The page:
I assumed that the rest of my party had turned around earlier than me, so I decided to just ask for a ride back to Denver. The ladies that I flagged down were on vacation from Austin, Texas and could not have been nicer. I heard back from my friend Jessica that everyone else in my group was okay, and that was reassuring. I was safe, but that was definitely not the hike up Mount Evans that I had been picturing.
I was extremely lucky to make it out of my situation just fine, however, I learned some very important lessons. When I got home, I did some research on mountaintop lightning exposure that really freaked me out. For example, this:
- If your skin and hair feel prickly or you see your friend’s hair start to stand up, you are a prime target and the clouds and the ground are negotiating a path for the lightning bolt. (RMNP Lightning in the Mountains)
- The summits of mountains, crests of ridges, slopes above timberline, and large meadows are extremely hazardous places to be during lightning storms. (Camping Safety)
- There is no “warning sign” that will tell you reliably that lightning is about to strike; don’t depend on having your hair stand on end, or whatever. The first sign of a CG may be the flash itself. Of course, if your hair does stand on end, then you should take steps to protect yourself immediately! (Camping Safety)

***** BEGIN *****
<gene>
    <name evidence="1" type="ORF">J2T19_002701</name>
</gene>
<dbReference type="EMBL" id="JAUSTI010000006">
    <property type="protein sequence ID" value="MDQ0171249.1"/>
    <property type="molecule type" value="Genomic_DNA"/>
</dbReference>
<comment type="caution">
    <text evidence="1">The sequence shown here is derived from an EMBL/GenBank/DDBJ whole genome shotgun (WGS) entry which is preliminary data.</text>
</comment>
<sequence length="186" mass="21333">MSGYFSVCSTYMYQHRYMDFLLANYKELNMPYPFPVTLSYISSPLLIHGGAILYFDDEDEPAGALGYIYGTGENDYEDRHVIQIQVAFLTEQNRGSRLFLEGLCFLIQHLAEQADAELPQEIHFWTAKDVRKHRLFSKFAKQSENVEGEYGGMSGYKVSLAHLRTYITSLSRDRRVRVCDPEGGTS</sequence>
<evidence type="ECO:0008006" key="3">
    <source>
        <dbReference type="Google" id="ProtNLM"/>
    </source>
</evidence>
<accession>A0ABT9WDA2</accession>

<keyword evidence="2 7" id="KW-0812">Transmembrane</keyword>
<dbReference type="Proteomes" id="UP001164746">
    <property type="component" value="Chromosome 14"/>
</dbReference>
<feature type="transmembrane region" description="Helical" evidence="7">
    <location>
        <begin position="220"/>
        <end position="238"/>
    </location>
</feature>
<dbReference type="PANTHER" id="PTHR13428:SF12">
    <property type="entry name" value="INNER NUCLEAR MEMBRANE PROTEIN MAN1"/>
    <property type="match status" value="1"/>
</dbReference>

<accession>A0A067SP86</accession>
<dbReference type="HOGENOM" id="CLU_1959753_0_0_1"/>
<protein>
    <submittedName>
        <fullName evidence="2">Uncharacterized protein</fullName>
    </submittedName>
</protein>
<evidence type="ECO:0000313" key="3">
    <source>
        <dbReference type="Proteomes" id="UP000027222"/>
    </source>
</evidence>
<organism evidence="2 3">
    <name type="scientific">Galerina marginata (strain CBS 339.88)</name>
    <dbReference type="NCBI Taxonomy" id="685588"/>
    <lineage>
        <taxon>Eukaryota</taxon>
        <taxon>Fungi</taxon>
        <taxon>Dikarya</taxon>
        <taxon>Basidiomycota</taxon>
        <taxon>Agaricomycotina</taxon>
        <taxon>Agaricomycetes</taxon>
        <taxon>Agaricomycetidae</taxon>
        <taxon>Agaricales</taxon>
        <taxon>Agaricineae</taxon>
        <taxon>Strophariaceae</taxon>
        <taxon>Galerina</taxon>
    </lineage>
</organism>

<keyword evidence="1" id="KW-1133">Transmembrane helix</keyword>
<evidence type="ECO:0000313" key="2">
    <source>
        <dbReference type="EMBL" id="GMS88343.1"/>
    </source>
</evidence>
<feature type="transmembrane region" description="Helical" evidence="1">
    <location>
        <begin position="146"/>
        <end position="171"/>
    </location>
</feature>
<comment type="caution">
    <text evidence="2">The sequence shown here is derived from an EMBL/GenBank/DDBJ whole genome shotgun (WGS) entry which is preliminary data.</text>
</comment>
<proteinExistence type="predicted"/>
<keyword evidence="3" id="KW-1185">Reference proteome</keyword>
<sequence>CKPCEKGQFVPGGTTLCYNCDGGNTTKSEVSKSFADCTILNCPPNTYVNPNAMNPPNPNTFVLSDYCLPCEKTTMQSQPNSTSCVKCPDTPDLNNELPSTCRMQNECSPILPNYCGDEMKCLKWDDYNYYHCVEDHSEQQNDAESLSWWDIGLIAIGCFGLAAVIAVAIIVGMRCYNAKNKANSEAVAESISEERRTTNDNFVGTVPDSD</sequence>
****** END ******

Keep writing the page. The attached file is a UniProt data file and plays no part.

What kills me about the situation is that I noticed the thunderheads developing and dismissed them. If I am ever in another situation where I see the weather worsening quickly, I will immediately abort mission. Hiking Mount Evans gave me a false sense of security, since I knew there would be cars at the top if things got dicey. Still, every mountain should be treated with respect. The mountains aren’t going anywhere, and I really never want to have such a close call ever again. Safety first!